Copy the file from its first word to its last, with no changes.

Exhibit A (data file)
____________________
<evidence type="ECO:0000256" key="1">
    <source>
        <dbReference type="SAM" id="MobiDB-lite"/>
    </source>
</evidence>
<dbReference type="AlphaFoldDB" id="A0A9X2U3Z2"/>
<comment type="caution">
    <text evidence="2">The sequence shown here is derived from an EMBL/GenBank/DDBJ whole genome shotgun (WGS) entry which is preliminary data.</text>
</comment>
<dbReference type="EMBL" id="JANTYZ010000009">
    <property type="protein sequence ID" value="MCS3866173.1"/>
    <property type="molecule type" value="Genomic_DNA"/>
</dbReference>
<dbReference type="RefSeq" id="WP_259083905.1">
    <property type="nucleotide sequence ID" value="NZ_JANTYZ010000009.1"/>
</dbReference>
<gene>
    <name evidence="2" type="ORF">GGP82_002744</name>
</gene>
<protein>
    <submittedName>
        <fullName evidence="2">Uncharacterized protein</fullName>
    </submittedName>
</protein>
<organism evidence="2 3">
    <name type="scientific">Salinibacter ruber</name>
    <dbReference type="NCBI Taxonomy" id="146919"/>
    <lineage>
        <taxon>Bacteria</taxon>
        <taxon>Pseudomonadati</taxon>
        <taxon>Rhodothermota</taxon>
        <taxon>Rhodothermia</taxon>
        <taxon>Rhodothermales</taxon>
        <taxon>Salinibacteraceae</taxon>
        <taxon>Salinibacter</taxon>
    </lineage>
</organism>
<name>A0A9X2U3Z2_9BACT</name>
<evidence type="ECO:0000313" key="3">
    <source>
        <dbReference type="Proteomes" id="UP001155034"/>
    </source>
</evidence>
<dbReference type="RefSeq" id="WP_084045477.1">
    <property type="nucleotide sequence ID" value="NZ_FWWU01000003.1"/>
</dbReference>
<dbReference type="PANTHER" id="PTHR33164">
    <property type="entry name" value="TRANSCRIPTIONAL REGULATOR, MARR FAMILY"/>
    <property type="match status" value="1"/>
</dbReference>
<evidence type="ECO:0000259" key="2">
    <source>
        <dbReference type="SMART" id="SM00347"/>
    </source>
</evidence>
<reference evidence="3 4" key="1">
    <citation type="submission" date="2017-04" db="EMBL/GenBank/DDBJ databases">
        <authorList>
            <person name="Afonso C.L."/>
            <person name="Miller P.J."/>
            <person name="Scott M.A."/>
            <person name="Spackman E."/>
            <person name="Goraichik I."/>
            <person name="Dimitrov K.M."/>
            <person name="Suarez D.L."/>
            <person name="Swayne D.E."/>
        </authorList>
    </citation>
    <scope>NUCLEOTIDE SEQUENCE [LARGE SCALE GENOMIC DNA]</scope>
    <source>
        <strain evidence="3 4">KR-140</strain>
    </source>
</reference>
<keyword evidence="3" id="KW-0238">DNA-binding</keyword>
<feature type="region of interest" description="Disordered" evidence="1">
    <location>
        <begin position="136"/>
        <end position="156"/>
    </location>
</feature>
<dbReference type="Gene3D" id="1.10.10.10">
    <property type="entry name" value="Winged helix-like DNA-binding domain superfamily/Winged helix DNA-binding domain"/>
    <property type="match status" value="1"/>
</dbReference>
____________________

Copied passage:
<evidence type="ECO:0000256" key="1">
    <source>
        <dbReference type="SAM" id="MobiDB-lite"/>
    </source>
</evidence>
<dbReference type="AlphaFoldDB" id="A0A9X2U3Z2"/>
<comment type="caution">
    <text evidence="2">The sequence shown here is derived from an EMBL/GenBank/DDBJ whole genome shotgun (WGS) entry which is preliminary data.</text>
</comment>
<dbReference type="EMBL" id="JANTYZ010000009">
    <property type="protein sequence ID" value="MCS3866173.1"/>
    <property type="molecule type" value="Genomic_DNA"/>
</dbReference>
<dbReference type="RefSeq" id="WP_259083905.1">
    <property type="nucleotide sequence ID" value="NZ_JANTYZ010000009.1"/>
</dbReference>
<gene>
    <name evidence="2" type="ORF">GGP82_002744</name>
</gene>
<protein>
    <submittedName>
        <fullName evidence="2">Uncharacterized protein</fullName>
    </submittedName>
</protein>
<organism evidence="2 3">
    <name type="scientific">Salinibacter ruber</name>
    <dbReference type="NCBI Taxonomy" id="146919"/>
    <lineage>
        <taxon>Bacteria</taxon>
        <taxon>Pseudomonadati</taxon>
        <taxon>Rhodothermota</taxon>
        <taxon>Rhodothermia</taxon>
        <taxon>Rhodothermales</taxon>
        <taxon>Salinibacteraceae</taxon>
        <taxon>Salinibacter</taxon>
    </lineage>
</organism>
<name>A0A9X2U3Z2_9BACT</name>
<evidence type="ECO:0000313" key="3">
    <source>
        <dbReference type="Proteomes" id="UP001155034"/>
    </source>
</evidence>
<dbReference type="RefSeq" id="WP_084045477.1">
    <property type="nucleotide sequence ID" value="NZ_FWWU01000003.1"/>
</dbReference>
<dbReference type="PANTHER" id="PTHR33164">
    <property type="entry name" value="TRANSCRIPTIONAL REGULATOR, MARR FAMILY"/>
    <property type="match status" value="1"/>
</dbReference>
<evidence type="ECO:0000259" key="2">
    <source>
        <dbReference type="SMART" id="SM00347"/>
    </source>
</evidence>
<reference evidence="3 4" key="1">
    <citation type="submission" date="2017-04" db="EMBL/GenBank/DDBJ databases">
        <authorList>
            <person name="Afonso C.L."/>
            <person name="Miller P.J."/>
            <person name="Scott M.A."/>
            <person name="Spackman E."/>
            <person name="Goraichik I."/>
            <person name="Dimitrov K.M."/>
            <person name="Suarez D.L."/>
            <person name="Swayne D.E."/>
        </authorList>
    </citation>
    <scope>NUCLEOTIDE SEQUENCE [LARGE SCALE GENOMIC DNA]</scope>
    <source>
        <strain evidence="3 4">KR-140</strain>
    </source>
</reference>
<keyword evidence="3" id="KW-0238">DNA-binding</keyword>
<feature type="region of interest" description="Disordered" evidence="1">
    <location>
        <begin position="136"/>
        <end position="156"/>
    </location>
</feature>
<dbReference type="Gene3D" id="1.10.10.10">
    <property type="entry name" value="Winged helix-like DNA-binding domain superfamily/Winged helix DNA-binding domain"/>
    <property type="match status" value="1"/>
</dbReference>